Orlando City vs. Toronto FC: Five Takeaways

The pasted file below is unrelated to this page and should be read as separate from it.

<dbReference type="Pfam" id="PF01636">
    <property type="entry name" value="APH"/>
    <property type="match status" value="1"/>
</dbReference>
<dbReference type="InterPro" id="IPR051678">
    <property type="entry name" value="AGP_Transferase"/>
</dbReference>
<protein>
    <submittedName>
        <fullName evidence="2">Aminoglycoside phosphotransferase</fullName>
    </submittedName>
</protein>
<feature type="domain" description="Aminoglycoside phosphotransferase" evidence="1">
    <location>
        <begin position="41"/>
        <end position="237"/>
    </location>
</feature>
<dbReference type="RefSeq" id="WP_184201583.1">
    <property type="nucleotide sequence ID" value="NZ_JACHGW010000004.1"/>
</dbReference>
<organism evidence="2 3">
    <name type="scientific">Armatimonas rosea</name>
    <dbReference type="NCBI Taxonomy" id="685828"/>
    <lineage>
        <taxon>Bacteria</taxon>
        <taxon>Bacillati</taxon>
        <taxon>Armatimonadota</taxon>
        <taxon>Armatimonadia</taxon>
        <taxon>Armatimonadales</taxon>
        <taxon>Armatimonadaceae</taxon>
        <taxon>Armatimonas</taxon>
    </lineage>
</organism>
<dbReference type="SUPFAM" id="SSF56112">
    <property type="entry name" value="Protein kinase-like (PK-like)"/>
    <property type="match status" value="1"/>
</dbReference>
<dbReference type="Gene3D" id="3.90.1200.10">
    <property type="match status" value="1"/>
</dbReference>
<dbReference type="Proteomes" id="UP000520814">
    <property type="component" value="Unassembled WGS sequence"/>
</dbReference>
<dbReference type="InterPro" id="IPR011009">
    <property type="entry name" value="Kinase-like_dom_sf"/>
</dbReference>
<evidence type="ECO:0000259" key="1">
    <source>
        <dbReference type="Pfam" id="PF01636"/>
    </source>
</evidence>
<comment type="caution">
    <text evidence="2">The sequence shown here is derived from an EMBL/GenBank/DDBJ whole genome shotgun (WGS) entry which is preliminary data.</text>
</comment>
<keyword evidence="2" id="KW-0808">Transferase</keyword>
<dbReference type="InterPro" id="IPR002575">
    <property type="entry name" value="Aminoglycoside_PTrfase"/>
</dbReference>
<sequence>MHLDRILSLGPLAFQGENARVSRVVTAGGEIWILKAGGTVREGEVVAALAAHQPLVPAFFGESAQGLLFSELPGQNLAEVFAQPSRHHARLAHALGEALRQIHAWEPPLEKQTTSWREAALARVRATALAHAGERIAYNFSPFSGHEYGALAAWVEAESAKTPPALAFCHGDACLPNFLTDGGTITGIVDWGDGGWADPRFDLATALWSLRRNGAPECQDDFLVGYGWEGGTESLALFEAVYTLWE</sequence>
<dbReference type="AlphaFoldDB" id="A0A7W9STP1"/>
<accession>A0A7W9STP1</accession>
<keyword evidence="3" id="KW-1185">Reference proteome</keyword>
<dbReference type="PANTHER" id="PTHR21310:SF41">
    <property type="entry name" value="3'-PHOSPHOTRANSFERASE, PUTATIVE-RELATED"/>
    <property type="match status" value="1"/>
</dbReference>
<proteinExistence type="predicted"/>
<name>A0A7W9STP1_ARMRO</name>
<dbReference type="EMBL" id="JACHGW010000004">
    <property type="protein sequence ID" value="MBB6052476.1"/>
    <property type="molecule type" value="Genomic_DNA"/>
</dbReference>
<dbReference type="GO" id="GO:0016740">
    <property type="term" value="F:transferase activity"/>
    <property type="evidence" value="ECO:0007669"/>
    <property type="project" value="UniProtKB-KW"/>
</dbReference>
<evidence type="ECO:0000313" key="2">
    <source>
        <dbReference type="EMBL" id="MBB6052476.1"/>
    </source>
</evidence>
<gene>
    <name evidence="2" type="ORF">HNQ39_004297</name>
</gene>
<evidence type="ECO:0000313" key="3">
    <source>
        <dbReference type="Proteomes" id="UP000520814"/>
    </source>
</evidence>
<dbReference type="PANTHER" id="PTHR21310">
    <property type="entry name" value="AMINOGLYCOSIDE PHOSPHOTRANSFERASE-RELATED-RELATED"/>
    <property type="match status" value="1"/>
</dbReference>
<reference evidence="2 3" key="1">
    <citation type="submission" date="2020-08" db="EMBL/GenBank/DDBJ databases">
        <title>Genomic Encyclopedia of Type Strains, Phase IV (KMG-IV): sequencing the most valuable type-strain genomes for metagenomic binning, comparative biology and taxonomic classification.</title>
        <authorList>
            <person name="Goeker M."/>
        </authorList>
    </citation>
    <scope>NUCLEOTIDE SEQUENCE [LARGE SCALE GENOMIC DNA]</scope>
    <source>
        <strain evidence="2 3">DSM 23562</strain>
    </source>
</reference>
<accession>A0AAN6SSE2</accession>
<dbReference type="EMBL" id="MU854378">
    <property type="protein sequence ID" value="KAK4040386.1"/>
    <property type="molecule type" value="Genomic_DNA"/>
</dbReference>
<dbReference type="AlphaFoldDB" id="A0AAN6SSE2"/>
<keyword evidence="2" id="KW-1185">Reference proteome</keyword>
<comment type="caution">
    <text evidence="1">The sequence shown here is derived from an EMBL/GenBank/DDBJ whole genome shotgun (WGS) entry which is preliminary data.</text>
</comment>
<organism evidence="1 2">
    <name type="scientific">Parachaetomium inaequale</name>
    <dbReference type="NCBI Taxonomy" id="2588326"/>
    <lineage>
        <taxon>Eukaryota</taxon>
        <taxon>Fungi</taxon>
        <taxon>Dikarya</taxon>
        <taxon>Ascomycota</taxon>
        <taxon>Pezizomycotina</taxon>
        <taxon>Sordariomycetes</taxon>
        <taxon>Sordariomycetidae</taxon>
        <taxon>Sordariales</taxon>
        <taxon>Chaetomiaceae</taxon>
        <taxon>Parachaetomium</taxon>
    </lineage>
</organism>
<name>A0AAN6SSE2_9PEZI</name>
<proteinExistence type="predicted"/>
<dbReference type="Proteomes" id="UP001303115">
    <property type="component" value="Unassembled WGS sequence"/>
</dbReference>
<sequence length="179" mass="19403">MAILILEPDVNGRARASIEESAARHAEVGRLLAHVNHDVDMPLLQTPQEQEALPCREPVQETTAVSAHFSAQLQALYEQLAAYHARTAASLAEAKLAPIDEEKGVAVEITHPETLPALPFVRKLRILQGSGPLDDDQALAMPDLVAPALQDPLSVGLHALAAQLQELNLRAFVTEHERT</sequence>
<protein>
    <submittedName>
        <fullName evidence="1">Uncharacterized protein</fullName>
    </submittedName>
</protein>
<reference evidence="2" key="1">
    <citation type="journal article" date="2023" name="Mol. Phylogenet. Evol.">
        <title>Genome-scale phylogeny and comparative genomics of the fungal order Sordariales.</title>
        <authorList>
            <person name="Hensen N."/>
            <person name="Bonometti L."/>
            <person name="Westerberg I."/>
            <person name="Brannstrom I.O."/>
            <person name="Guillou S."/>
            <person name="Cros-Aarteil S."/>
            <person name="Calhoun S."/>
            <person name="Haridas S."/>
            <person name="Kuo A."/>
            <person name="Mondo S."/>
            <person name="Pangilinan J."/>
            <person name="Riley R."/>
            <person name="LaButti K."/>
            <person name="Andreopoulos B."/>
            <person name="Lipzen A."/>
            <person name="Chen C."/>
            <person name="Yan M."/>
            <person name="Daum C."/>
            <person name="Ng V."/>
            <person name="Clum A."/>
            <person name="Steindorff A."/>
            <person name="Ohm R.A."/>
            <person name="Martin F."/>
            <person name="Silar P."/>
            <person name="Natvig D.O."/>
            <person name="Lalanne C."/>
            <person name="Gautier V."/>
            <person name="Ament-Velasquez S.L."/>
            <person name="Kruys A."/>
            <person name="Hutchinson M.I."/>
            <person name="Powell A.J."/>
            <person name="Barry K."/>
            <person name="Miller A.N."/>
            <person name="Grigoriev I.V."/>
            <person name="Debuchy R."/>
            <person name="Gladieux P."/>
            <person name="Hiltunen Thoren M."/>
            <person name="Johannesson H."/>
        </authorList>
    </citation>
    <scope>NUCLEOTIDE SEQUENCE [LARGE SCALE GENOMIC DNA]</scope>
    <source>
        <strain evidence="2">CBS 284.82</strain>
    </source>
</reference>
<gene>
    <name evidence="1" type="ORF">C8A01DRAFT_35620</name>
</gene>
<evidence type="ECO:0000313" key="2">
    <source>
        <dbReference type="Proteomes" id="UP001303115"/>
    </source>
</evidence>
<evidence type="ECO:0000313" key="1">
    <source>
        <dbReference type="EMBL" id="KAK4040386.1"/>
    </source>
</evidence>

Kevin Sousa-USA TODAY Sports What did we learn from the Lions’ 1-0 win north of the border? After a brutal loss in Montreal a week ago and a midweek home U.S. Open Cup win against the Philadelphia Union, there was plenty of uncertainty what kind of Orlando City team would show up for a regular-season road match against Toronto FC. Prior to the the Open Cup match, the Lions had a forgettable three-game stretch in which they lost twice, attempted only 12 total shots, and managed to get just five on target. But Orlando controlled just about the entire match in Toronto during Saturday’s 1-0 win over the Reds. The goal didn’t come until stoppage time, but at least it did come. Here are my takeaways from the match: The Shots Returned After attempting three, seven, and two shots in the matches against the New York Red Bulls, Charlotte FC, and Montreal, respectively, Orlando City fired 17 times, putting six of them on target. That was more shot attempts and more shots on target in one match than the Lions had in their previous three league games combined. The quality of some of those shots can certainly be debated, but it’s clear that there was a concerted effort by Orlando to send more balls at goal. Mauricio Pereyra, Junior Urso, and Joao Moutinho each attempted three shots in the match. Suspect Crossing Quality While it was good to see the Lions attempting more shots, that was somewhat to be expected as they controlled most of the tempo and possession. The quality of the chances created, however, was a bit suspect at times and that’s because the crossing left a lot to be desired. Orlando City attempted 22 crosses in the match, but only five of them were accurate. Fullbacks Ruan and Moutinho combined to attempt five crosses without a single connection. Facundo Torres wasn’t much better, connecting on only one of five attempts. Three of the team’s five accurate crosses came from Pereyra, who attempted seven — not a bad rate, but the wide players must be better to generate chances for Ercan Kara, who is a big, active target in the box. Kara only managed one shot attempt, owing largely to a failure to get him the ball. The Designated Player managed only 17 touches in more than an hour. Some of that is on him, but a lot of it is his teammates not getting him the ball. The best cross of the match was the last one, when Alexandre Pato set up Kyle Smith’s winning goal with a dangerous, low ball with pace off a corner kick. Corner Kick Follies For some reason, Orlando City is in love with the short corner. Whether that owes to a height discrepancy in the box (aside from Kara) or some other reason, I’m not sure, but the team has been comically bad at short corners. At Toronto on Saturday, there was one short corner where the team didn’t even complete the first pass of the play and Toronto was gifted a counter-attack opportunity. I semi-jokingly rant about short corners on Twitter often (#BanShortCorners). There are certain times and opponents when they make more sense than a traditional delivery into the area. However, until the Lions get better at them, they should be shelved. Perhaps they’re coming off well in training? If so, the team has to start showing that on the pitch against opposing competition. Corner kicks should be scoring chances for your team, not the opposition. Height isn’t the only requirement to succeeding on a corner kick. Smith wasn’t the tallest Lion on the pitch for the winning set piece but he got himself free and executed, and Pato sent him a great ball. More of this, please. Tired Bear? I was shocked to see Junior Urso go the full 90 minutes because he was a bit off all game long after playing an outstanding full game in the midweek win over Philadelphia. For the second game in a row, Oscar Pareja deployed Urso as a winger — at least to start. The Bear still turned in his usual hard-working performance and did a lot of useful things, but his touch was off all day and it wrecked several outstanding scoring chances. One heavy touch prevented him from finding teammates during a 3-v-1 transition opportunity. Another heavy touch ruined a great buildup that started with Robin Jansson’s lung-busting run through the entire TFC squad. Urso also failed to get a sitter on target with no goalkeeper in front of him on a nice pass from Ruan. Instead of coming off, Urso instead was moved into the central midfield box-to-box role when Jake Mulraney replaced Andres Perea. Unusual Substitution Pattern Works Pareja’s sub pattern was a bit different in this one, but it ultimately worked well. Mulraney entering for Perea was essentially like-for-like because he took up a wing spot and Urso moved from wing to the No. 8 role. After that, things got a little less conventional. In the 76th minute, Pato and Smith came in for Kara and Torres. This was somewhat like-for-like with Ruan pushing up into a winger role, but not precisely. Pato is a much different forward than Kara and dropped deeper to get involved in the match. Ruan didn’t become a conventional winger, however. as Smith served as a de facto third center back and the two fullbacks moved up into wingback roles, changing the team’s shape. This served to calm down a game that had become more open at the start of the second half when Toronto subbed Ayo Akinola on for Ralph Priso. Other than that, not too much changed, although Pato and Smith combined on the match-winning play. The final sub was definitely not like-for-like as Sebas Mendez came on for Pereyra. Without a true backup No. 10 on the team, that role was filled by a combination of Pato and Urso. It was unconventional, but it worked, and credit to Pareja for thinking a bit outside the box. Those are the things that stuck out to me in the win in Toronto. What did you see? Let me know in the comments.